Written by Caitlin Brant
I’ve met so many biologists and other young people passionate about the environment who absolutely love to travel. Don’t we need to get to remote places to find animals? Or to get to a big conference? The effect of these activities is contributing heavily to climate change, something that is so intertwined with the survival of many species. I usually see climate change and wildlife conservation sold as separate issues, but they are intrinsically linked.
I love to travel. In fact, I’d say it’s my second greatest passion after wildlife. I started working as a coordinator for a sustainable transportation initiative six months after I graduated with a master’s in conservation biology, to pay the bills. I also created a website to help people travel on a lower income and to teach people about places they may not have heard of. My love of travelling the world and my passion for wildlife conservation seem to be totally at odds with one another. It’s no secret that travel can be, and often is, extremely resource intensive. I found myself feeling guilty about doing something I enjoy as well as something I very much want others to experience.
I know what you’re probably thinking, you should feel guilty as travel and leisure greatly increases our carbon footprint. I stopped writing for a while and even considered shutting my website down, after all, why should I encourage people to do something that harms the environment and wildlife?
Here’s why I didn’t: travel and tourism are a growing industry. I know that some conservationists see things in black and white. For example ‘all palm oil production is bad and the industry should be shut down’. I must disagree however; everyone has different passions, some people help out children in need and others like to fly model planes. I’ve learnt in my job as a sustainable transit coordinator and educator that, at the end of the day, some people are not interested in learning about or changing their habits for climate change or conservation. Especially when oftentimes, they do not see the consequences of our carbon footprint or even our resource use (E.G. Borneo rainforest destruction for palm oil). Does that mean we should give up? No, of course not, the world needs conservationists to save wildlife. I’ve spent a lot of time thinking about how I, as an individual, and conservationists as a whole, can have a distinctly positive impact on this world.
The conclusion I’ve come to is to move to sustainable practices. The word sustainable is thrown around a lot these days and in my opinion, is totally overused. However, we should educate and encourage people to live less resource intensive lives and learn to live with wildlife instead of against it. The tourists interested in environmental issues go on to make informed decisions and show interest in sustainable practices that drive real change, from everything to where a hotel is built to the treatment of wildlife in tourism. As interest in climate change and wildlife conservation has grown (thanks Planet Earth!), people have begun to think about their resource use. This has led the number of certified sustainable hotels to increase to unprecedented levels.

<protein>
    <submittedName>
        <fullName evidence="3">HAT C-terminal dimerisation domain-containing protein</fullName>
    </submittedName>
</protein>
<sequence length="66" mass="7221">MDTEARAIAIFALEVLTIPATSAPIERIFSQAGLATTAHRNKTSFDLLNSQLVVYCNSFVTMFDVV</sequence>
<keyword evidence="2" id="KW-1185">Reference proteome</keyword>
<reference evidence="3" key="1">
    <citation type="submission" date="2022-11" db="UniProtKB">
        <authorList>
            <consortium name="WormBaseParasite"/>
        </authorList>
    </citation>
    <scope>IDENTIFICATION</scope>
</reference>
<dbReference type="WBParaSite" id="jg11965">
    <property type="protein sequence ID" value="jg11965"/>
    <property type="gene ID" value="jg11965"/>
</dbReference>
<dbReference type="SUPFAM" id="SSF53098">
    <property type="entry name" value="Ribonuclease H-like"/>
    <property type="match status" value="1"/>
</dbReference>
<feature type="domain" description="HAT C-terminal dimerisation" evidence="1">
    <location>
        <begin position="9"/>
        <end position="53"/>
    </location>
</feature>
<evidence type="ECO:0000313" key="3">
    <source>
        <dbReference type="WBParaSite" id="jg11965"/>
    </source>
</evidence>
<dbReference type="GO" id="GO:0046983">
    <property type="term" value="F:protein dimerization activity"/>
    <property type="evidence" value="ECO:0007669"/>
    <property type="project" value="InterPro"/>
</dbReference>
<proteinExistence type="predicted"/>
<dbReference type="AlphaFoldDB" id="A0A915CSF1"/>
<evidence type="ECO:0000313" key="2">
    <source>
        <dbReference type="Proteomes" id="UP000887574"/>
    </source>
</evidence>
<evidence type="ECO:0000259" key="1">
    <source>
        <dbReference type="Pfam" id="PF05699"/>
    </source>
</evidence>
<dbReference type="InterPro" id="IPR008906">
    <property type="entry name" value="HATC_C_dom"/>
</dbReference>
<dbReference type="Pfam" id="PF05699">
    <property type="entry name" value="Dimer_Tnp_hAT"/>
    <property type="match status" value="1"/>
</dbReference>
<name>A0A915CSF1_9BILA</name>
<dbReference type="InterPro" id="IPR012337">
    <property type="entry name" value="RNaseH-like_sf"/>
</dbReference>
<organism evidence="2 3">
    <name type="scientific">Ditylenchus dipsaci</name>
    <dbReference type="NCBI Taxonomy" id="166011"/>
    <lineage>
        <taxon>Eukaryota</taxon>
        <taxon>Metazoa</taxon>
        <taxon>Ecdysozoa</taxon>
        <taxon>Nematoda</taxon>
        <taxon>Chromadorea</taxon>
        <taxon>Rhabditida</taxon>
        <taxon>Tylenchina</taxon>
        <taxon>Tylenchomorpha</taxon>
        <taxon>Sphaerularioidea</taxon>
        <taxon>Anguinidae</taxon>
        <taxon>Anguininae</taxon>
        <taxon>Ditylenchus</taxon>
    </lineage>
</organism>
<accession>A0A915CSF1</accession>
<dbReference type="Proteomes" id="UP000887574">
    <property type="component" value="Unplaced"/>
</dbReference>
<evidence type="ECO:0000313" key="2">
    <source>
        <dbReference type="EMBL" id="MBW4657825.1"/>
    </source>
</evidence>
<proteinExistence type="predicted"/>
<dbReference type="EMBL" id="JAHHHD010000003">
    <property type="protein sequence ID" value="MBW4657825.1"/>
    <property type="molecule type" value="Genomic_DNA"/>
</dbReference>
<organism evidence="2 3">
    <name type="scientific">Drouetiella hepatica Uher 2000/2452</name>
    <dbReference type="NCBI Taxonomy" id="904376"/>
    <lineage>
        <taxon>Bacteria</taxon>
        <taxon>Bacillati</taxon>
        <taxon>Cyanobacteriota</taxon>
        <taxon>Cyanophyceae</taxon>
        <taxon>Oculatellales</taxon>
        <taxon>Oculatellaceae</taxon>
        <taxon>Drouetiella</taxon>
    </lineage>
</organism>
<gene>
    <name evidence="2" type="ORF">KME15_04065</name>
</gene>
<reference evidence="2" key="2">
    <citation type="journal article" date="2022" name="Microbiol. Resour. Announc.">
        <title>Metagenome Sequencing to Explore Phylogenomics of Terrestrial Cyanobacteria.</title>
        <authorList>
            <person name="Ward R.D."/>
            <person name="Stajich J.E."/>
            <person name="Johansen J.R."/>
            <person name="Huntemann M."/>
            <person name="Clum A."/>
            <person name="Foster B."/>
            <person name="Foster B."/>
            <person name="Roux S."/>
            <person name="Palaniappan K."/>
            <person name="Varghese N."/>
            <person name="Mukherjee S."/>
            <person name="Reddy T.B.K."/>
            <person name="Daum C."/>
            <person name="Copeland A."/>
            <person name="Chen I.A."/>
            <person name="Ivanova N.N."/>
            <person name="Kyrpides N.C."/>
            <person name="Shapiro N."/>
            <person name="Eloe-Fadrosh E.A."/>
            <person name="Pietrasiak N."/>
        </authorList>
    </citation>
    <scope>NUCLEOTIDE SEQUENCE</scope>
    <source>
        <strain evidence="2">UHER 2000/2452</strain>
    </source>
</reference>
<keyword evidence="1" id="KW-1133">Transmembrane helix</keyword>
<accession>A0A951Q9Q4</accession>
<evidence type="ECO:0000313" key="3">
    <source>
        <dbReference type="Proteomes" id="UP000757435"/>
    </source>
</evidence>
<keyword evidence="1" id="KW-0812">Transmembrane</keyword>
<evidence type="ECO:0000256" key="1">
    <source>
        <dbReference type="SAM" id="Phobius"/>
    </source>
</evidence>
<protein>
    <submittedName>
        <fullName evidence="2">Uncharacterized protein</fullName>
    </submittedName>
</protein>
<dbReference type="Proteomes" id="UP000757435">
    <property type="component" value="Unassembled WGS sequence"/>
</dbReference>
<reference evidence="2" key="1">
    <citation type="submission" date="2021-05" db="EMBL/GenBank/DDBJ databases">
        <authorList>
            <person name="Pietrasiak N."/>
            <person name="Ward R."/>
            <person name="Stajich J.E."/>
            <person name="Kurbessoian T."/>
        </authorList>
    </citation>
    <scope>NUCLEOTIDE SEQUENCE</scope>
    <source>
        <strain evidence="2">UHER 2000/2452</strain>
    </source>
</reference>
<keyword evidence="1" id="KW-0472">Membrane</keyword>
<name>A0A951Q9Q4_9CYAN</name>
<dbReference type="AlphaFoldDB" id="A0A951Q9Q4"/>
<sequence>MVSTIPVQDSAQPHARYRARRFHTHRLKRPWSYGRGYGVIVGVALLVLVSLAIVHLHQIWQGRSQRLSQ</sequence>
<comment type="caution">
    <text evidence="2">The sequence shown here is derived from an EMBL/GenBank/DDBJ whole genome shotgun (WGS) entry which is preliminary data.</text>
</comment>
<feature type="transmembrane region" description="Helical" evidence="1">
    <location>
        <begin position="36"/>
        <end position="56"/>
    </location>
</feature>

Travel is also a method of showing people the consequences of their resource use as well as how widespread habitat destruction reaches across the globe. For example, travelling to China for my thesis was extremely eye-opening. The effects of industrialisation on wildlife and on human health were astonishing, but so were the conservation initiatives by the Chinese government. Like I said before, nothing is black and white. Seeing how large China is and some of the environmental problems they face taught me a lot about conservation.
Conservationists who are in a position to inform government policy with their research and force change through law is an amazing way to lessen the human impact on wildlife. Unfortunately, as a 26-year-old recent graduate, I am not in a position to do much of either. The internet and social media is a way I can have my voice heard, even if it is only to a few people. When I have time, I still work on my travel website and while sometimes I still feel bad about travelling. I try to balance teaching people about how to conserve and be more sustainable while travelling using positive stories on interesting places. This includes everything from taking public transit to using reef safe sunscreen and to look out for “fake” wildlife sanctuaries abroad. Accepting that people will always travel is important, and helping them do so more sustainably I think is the best approach. At this point, it’s worth noting that I don’t want to come across as ‘preachy’. A study found that doom and gloom wildlife conservation often makes people feel helpless, giving the perfect justification for them to give up and not care at all about climate change or conservation.
Ever since I was very young, I envisioned myself working with animals in one way or another, and like so many other early-career conservationists, I’ve found it extremely difficult to find paying work in this field. Some full-time volunteering expeditions even cost thousands of dollars! So what can we do? We find other jobs, other passions, and say we’ll keep looking for conservation work. That’s what I’ve done anyway. My contract as a coordinator of sustainable travel is coming to an end and soon I’ll need to find another way to pay my way. I hope that by finding my voice and helping people to make more informed decisions, I can help to drive change.
For more of Caitlin, check out @caitlin.brant and @budgetbreaksblog on Instagram and @budgetbreakblog on Twitter